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Russell Wangersky: Trade tribunals and other amusements

The Fisher-Price/Mattel Soothe 'n' Play Bouncer, discontinued 2007
The Fisher-Price/Mattel Soothe 'n' Play Bouncer, discontinued 2007

How many lawyers does it take to decide whether an infant’s bouncy-chair is a toy or furniture? (No, this isn’t a joke.)

Russell Wangersky

The answer is, by my count, a minimum of five.

This particular case is a couple of years old and therefore a little dated, but it’s a good example of how disputes over tariffs, let alone full-scale tariff wars, just add costs for customers and waste time and money for companies.

Back to the pressing question: is an infant bouncy-chair a toy, or is it furniture?

The maker of the chairs, Mattel, said toy. The Canada Border Services Agency? Furniture.

The difference? An eight per cent tariff. The CBSA applied the tariff and Mattel dutifully paid — presumably passing that cost on to parents across Canada. They did that for eight years, before an appeal finally reached the Canadian International Trade Tribunal.

The CBSA “argued that the goods in issue cannot be said to be … ‘other toys’ because, when examined as a whole, their essential character stems from the fact that they are seats.”

But that’s not all: “Further, the CBSA stated that the goods in issue meet the six components of the definition of ‘furniture’ as set out in the explanatory notes …”

The six components? Things like, “The goods are movable; the goods are articles; the goods are constructed for placing on the floor; the goods are used mainly with a utilitarian purpose,” etc.

Mattel’s argument was that the chairs were fun, and that made them a toy.

The CBSA “conceded that the goods in issue can, and do, amuse children to a certain degree. Nevertheless, the CBSA argued that the amusement value is secondary to the essential character of the goods in issue.”

Then, the tribunal had to decide if the chairs were, well, entertaining enough: “The Tribunal must therefore consider whether the goods in issue are toys and, as such, whether they are designed or intended to amuse children. More specifically … the Tribunal must consider whether the goods in issue, taken together, can amuse children between birth and toddlerhood.”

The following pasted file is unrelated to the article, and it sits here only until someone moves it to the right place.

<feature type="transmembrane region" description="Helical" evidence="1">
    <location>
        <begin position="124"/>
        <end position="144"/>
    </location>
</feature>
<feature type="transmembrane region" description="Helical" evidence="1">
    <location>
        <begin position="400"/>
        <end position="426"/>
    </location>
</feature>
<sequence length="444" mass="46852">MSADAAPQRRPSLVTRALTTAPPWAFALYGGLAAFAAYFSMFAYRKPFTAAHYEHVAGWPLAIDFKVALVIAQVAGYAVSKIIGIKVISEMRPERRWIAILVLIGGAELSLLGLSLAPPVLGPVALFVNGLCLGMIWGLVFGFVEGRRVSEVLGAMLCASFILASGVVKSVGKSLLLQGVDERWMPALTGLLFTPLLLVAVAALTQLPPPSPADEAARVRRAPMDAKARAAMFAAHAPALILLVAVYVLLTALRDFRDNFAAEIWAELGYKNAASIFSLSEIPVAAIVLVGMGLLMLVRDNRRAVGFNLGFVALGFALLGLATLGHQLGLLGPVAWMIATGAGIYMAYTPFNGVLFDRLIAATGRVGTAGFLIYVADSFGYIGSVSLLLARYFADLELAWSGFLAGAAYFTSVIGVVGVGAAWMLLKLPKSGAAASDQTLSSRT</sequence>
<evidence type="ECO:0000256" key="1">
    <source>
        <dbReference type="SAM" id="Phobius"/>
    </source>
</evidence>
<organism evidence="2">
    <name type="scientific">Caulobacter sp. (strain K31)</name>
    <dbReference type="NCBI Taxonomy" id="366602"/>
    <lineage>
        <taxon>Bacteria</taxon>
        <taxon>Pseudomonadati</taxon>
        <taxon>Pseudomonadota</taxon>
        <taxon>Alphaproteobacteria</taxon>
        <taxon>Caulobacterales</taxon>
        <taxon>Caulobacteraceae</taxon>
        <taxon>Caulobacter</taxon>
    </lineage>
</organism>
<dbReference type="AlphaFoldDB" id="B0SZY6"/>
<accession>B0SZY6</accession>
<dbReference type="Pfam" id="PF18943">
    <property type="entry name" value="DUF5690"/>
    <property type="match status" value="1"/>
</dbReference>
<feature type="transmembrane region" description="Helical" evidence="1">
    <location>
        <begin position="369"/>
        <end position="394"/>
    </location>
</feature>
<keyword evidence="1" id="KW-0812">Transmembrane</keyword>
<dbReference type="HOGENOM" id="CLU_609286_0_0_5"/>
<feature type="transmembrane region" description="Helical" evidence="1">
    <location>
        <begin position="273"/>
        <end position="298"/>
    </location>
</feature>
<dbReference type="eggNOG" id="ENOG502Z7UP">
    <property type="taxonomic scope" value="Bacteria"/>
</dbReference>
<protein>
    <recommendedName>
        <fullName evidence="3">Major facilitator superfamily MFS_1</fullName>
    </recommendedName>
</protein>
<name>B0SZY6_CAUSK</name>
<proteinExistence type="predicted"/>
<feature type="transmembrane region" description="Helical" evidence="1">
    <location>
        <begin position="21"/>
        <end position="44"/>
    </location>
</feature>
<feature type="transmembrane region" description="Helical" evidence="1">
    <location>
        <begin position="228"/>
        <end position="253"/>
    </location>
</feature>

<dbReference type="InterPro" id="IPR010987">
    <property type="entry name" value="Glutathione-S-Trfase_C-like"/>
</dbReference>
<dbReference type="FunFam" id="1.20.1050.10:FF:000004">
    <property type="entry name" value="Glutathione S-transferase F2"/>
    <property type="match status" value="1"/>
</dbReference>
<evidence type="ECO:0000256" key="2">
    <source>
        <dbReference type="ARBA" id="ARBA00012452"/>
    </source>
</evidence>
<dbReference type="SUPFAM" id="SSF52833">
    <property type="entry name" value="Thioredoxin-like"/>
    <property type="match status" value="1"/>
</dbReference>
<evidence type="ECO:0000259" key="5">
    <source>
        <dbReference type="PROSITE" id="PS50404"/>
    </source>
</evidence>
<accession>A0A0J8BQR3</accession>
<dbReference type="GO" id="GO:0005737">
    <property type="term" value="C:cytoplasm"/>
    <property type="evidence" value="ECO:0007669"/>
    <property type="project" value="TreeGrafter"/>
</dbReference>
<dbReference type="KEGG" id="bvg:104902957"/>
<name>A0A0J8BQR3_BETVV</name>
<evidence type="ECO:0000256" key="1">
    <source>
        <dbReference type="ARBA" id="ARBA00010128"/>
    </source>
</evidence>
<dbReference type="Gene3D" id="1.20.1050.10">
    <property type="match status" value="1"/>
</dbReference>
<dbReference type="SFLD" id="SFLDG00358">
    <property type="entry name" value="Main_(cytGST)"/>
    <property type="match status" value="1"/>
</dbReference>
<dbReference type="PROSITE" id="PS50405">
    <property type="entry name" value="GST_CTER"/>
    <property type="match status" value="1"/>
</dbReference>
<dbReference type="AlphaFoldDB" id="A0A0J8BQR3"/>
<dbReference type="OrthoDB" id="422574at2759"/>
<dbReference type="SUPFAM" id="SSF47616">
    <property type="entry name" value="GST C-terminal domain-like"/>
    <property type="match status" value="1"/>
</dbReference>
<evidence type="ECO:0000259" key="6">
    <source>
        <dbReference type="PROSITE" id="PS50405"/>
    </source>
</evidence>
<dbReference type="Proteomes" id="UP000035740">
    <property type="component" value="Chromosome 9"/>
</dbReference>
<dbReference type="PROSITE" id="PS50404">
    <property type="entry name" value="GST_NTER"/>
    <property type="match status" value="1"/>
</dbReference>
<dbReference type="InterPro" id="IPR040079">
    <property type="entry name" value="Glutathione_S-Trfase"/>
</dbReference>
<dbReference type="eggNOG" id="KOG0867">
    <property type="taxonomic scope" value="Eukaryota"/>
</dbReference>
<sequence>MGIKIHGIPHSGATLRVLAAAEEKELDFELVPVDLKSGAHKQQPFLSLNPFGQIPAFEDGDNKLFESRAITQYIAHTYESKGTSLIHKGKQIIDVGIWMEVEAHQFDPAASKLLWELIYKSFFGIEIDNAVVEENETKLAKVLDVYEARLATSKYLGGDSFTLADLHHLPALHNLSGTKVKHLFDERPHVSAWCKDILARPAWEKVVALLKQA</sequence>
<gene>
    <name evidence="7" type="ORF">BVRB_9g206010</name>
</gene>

So, the tribunal did what tribunals do: it heard witnesses. Who testified. Under oath. About whether children in bouncy-chairs were having fun.

Enter Dr. Christopher Fennell, an associate professor at the University of Ottawa and an expert witness in the area of infant cognitive development.

“When asked specifically whether the goods in issue can amuse infants, Dr. Fennell agreed. While he noted that amusement and distraction are not always considered synonymous concepts in the literature, the goods in issue can be said to amuse infants if the Tribunal accepted that distraction was a form of amusement. Furthermore, he noted that ‘…past the age of six months, I would be comfortable saying that these objects could provoke amusement at that higher level of smiling and laughing.’”

Another witness for Mattel, Fisher-Price’s senior director of product design, Kurt Huntsberger, even had video: “The Tribunal notes that, in a video presented by Mr. Hunstberger during the hearing, infants reacted positively to the goods in issue and, in some cases, physically interacted with them.”

“The Tribunal finds that … bouncers are also ‘brightly coloured’ and ‘… have toys overhead that the children can bat at’, some of which ‘… have lights and movement’ and some of which ‘… have rattles, some have fabric components with crinkle inside, some have electronics that actually have songs and tunes in them.’”

You can see which way they were leaning.

All in all, though, what a colossal waste of time and money.

So bring it on: new tariffs and new trade wars and let’s make international trade tribunals great again.

Because that’s what we really want to go back to, right?

Oh – and the punch line?

It’s a toy.

I know I was amused.

Russell Wangersky can be reached at rwanger@thetelegram.com — Twitter: @wangersky.

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